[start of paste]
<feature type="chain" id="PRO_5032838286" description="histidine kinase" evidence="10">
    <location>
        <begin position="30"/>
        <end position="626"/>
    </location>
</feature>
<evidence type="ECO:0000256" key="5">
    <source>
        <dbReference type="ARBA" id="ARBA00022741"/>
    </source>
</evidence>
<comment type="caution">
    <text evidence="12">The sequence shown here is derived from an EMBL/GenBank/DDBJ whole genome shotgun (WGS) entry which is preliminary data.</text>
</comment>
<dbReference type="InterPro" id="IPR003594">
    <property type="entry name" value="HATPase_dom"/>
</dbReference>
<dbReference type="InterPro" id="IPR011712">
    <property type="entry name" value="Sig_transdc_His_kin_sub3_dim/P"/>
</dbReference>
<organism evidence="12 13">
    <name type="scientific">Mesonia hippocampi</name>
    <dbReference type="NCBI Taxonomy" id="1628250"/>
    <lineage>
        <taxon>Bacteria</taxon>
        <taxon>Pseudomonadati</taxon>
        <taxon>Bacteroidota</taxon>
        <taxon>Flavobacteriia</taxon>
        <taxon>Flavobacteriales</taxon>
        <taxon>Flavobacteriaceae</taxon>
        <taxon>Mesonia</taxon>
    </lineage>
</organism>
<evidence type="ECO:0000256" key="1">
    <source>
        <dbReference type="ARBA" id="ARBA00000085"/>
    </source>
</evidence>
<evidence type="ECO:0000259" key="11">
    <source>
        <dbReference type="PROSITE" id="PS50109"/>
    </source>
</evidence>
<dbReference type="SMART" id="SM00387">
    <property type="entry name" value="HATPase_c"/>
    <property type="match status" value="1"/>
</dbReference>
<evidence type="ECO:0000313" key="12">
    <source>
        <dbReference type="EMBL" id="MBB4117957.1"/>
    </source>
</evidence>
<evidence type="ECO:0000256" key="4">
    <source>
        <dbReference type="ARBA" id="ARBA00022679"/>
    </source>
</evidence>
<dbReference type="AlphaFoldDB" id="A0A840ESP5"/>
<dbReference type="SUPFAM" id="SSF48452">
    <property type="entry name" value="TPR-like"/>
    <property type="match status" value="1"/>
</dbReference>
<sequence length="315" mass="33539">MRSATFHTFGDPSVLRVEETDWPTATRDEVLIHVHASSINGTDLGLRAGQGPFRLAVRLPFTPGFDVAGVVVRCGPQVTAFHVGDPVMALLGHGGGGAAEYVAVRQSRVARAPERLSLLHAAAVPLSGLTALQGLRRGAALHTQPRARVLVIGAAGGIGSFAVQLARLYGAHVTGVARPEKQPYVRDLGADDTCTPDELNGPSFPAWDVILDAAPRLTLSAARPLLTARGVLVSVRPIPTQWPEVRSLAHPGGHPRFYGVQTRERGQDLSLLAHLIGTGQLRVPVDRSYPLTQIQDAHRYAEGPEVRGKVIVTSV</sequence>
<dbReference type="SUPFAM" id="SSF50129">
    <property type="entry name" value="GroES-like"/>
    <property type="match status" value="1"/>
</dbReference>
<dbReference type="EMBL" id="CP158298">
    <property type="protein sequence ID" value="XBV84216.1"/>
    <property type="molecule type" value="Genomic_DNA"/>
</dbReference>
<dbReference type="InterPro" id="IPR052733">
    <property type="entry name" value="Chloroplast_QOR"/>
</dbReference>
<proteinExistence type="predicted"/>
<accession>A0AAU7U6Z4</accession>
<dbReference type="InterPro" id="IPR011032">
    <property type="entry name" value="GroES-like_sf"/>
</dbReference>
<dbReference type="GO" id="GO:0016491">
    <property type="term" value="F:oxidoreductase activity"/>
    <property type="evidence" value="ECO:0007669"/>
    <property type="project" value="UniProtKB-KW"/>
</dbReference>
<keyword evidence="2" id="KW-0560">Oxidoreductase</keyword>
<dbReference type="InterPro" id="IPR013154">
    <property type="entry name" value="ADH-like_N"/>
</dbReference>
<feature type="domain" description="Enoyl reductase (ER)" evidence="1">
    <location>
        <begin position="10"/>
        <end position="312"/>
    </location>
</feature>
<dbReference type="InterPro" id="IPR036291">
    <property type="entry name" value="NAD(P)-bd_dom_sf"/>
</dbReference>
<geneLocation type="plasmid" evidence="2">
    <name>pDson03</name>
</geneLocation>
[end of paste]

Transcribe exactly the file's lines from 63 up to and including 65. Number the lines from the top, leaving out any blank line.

<sequence length="315" mass="33539">MRSATFHTFGDPSVLRVEETDWPTATRDEVLIHVHASSINGTDLGLRAGQGPFRLAVRLPFTPGFDVAGVVVRCGPQVTAFHVGDPVMALLGHGGGGAAEYVAVRQSRVARAPERLSLLHAAAVPLSGLTALQGLRRGAALHTQPRARVLVIGAAGGIGSFAVQLARLYGAHVTGVARPEKQPYVRDLGADDTCTPDELNGPSFPAWDVILDAAPRLTLSAARPLLTARGVLVSVRPIPTQWPEVRSLAHPGGHPRFYGVQTRERGQDLSLLAHLIGTGQLRVPVDRSYPLTQIQDAHRYAEGPEVRGKVIVTSV</sequence>
<dbReference type="SUPFAM" id="SSF50129">
    <property type="entry name" value="GroES-like"/>